(Above) Vic Gostin holds a specimen of the Acraman ejecta from the Flinders Ranges, at the University of Adelaide.
Podcast Nos. 16 & 17: Interview with Vic & Olga Gostin
by Craig Robertson
(Above) Olga and Vic Gostin relax with some Lake Eyre granites on a recent trip.
Podcast Nos. 16: Vic & Olga Gostin - Part I (13.3 Mb m4a; 55' 56")
Podcast Nos. 17: Vic & Olga Gostin - Part II (13.8 Mb m4a; 58' 05")
Vic Gostin is a geologist and Olga Gostin an anthropologist, both having specialities explored in a wide-ranging interview to be reproduced here in two podcasts. They both have Russian family backgrounds. After extraordinary childhoods - Vic in war-time Shanghai, Olga in apartheid South Africa - they have both had highly productive careers in teaching and research and have written books and papers about their work (see the bibliography below). They live in Adelaide where they have a son and a daughter and two grandchildren.
Vic was educated at Melbourne High School and the University of Melbourne where he did his masters degree in stratigraphy. He is interested in the way geology brings all the sciences together, in particular where both astronomy and geology have the concept of 'deep time' at their core and give us a correspondingly deep perspective on the world and its structure. He has specialised in sedimentology and planetology, studying the effects of climate on patterns of sedimentation, especially those derived from ancient glaciations, modern cool-water shelf carbonates and lacustrine environments. His fieldwork resulted in the discovery of ejecta from the Lake Acraman impact site deposited in widespread areas of South Australia, notably in the Flinders Ranges. He was honoured by having an asteroid named for him (3640 GOSTIN). The geology, and lately the palaeontology of his discovery, is stimulating some interesting new lines of research into the origin of multi-cellular life on earth. Vic was also responsible for introducing a successful environmental geology course to the University of Adelaide where he served as Head of the Geology & Geophysics Department. Teaching at undergraduate and post-graduate levels - public education in earth sciences generally - has been a life-long commitment. For these achievements he was awarded the Bruce Webb Medal 2011 by the Geological Society of Australia (South Australia Branch).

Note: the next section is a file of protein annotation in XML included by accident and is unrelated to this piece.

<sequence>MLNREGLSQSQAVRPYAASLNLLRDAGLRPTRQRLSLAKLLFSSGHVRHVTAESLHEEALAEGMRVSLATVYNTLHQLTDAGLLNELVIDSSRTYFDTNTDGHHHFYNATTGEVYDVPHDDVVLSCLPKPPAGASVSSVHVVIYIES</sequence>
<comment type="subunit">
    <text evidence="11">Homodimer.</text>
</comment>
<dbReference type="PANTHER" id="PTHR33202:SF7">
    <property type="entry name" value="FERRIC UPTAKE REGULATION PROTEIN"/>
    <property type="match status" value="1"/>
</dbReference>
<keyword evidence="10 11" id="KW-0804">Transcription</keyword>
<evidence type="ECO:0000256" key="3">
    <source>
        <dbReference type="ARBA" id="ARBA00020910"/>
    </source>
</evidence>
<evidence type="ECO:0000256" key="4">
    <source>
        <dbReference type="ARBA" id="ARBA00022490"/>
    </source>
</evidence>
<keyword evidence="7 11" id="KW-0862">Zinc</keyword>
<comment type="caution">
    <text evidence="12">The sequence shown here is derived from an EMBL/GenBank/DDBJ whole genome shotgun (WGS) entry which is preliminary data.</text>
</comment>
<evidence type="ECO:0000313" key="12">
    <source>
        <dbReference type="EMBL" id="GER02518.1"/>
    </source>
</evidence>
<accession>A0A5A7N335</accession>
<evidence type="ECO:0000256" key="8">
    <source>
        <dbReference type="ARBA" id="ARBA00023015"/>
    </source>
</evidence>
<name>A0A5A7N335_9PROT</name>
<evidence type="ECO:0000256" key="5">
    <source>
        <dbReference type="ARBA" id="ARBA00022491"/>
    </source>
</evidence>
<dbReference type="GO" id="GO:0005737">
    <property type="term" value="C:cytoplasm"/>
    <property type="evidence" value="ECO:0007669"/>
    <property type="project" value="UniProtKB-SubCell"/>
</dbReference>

Olga grew up in South Africa and first studied anthropology at Witwatersrand University. She has done fieldwork in Papua where she studied the effects of resettlement and conversion to Catholicism on the Kuni people. She spent a year in the Soviet Union in the late 1960s endeavouring to study displaced populations. She has been actively involved in the story of Lake Mungo and the Aboriginal community in that area for many years, and was invited to the historic ceremony in 1992 when the remains of Mungo Lady were handed over to Aboriginal custodians. Later in her career she returned to her early love for botany and took her Masters in Environmental Studies. After many years lecturing at the University of South Australia she retains an adjunct position there. Thanks to Doug McCann. Honorary Archivist, The Royal Society of Victoria for participating in the interview. This interview © Copyright Vic & Olga Gostin, & Craig Robertson, 2011.
In my study Nos. 16 & 17
|V. A. Gostin (ed.) 2001 Gondwana to Greenhouse: Australian Environtmental Science. Geological Society of Australia Special Publication 21.
Olga Gostin 1993, 1995 Accessing the Dreaming: Heritage, Conservation and Tourism at Mungo National Park. Aboriginal Research Institute Publications, Faculty of Aboriginal and Islander Studies, University of South Australia, Underdale, SA 5032.
Olga Gostin 1986 Cash cropping, Catholicism and change: resettlement among the Kuni of Papua. National Centre for Development Studies, Pacific research monograph No. 14, Australian National University, Canberra.
See also: Ngitji Ngitji/Mona Tur 2010 Cicada Dreaming; the author acknowledges Olga's role in producing this book.
Both Vic and Olga Gostin have published papers and articles over many years. In particular Vic's research has resulted in many papers in refereed journals; a brief list relating mainly to the Acraman ejecta work follows:
- Victor Gostin, David McKirdy and George Williams. Ice, an Asteroid Impact & the Rise of Complex Life. Australasian Science Vol. 32(4) May 2011: 34-36.
- Gostin, V.A., McKirdy, D.M., Webster, L.J. & Williams, G.E. 2010. Ediacaran ice-rafting and coeval asteroid impact, South Australia: insights into the terminal Proterozoic environment. Australian Journal of Earth Sciences 57: 859-869.
- Williams G.E. & Gostin V.A. 2005. Acraman - Bunyeroo impact event (Ediacran), South Australia, and environmental consequences: twenty-five years on. Aust. Jour. Earth Sciences, 52: 607-620
- Mann G.A., Clarke J.D.A. and Gostin V. 2004. Surveying for Mars Analogue Research Sites in the Central Australian Deserts. Australian Geographical Studies. 30: 116-124.
- Gostin, V.A. and Zbik, M., 1999. Petrology and microstructure of distal impact ejecta from the Flinders Ranges, Australia. Meteoritics and Planetary Science, 34, 587-592.
- Gostin, V.A., Keays, R.R. and Wallace, M.W., 1989. Iridium from the Acraman impact ejecta blanket, South Australia: Meteoroid impacts can produce Iridium peaks. Nature, 340, 542-544.
- Compston, W., Williams, I.S., Jenkins, R.J.F., Gostin, V.A. and Haines, P.W., 1987. Zircon age evidence for the late Precambrian Acraman ejecta-blanket. Australian Journal of Earth Sciences, 34, 435-445.
- Gostin, V.A., Haines, P.W., Jenkins, R.J.F., Compston, W. and Williams, I.S., 1986. Impact ejecta horizon within late Precambrian shales, Adelaide Geosyncline, South Australia. Science, 233, 198-200.
All material, unless otherwise stated, is © Copyright Craig Robertson, 2011
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